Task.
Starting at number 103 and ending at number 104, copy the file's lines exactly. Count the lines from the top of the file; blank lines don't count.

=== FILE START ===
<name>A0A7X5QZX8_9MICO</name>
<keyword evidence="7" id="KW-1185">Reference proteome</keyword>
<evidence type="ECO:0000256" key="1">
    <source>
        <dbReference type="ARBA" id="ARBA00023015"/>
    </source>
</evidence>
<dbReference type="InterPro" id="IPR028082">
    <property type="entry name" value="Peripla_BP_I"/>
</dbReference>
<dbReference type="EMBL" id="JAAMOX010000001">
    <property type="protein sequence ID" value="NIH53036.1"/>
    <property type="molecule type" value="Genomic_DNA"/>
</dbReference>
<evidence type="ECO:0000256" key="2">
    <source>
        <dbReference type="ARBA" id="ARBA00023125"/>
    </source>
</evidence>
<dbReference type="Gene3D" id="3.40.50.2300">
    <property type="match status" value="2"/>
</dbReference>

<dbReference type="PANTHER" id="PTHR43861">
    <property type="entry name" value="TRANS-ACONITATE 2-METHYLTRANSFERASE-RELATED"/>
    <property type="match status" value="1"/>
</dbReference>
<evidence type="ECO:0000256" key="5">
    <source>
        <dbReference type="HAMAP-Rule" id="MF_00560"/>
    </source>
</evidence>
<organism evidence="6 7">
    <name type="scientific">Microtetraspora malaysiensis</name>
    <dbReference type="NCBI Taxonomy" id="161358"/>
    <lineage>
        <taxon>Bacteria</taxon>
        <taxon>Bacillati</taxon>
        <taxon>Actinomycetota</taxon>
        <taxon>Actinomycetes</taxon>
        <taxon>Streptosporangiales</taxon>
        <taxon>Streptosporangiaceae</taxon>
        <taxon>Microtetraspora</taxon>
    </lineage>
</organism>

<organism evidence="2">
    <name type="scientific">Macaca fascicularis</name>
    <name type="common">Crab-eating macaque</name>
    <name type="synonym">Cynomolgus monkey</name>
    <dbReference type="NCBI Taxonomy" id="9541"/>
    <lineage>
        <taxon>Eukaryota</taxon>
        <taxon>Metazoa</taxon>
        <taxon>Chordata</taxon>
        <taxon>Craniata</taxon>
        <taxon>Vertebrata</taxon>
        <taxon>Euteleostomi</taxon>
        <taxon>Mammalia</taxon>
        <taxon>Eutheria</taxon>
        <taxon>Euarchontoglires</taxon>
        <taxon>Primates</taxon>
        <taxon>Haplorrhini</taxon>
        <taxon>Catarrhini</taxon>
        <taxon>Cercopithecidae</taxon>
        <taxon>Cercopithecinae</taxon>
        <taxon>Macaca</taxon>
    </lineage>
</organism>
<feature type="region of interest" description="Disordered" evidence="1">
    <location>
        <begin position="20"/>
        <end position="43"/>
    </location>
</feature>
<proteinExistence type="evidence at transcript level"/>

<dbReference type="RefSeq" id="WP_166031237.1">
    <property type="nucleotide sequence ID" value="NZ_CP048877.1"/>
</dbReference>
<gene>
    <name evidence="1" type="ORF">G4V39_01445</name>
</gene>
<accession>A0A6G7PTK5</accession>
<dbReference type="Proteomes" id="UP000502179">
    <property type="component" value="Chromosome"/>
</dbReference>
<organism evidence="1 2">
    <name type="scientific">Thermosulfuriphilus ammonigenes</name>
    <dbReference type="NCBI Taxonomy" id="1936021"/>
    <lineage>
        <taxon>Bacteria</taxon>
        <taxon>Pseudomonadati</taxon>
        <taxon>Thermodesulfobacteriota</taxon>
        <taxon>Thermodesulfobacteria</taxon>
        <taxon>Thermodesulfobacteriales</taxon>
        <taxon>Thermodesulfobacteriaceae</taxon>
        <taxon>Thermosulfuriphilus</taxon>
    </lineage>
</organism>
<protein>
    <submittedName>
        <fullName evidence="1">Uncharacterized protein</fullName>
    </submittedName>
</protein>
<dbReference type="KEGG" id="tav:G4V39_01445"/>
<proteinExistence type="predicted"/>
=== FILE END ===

<dbReference type="KEGG" id="tav:G4V39_01445"/>
<proteinExistence type="predicted"/>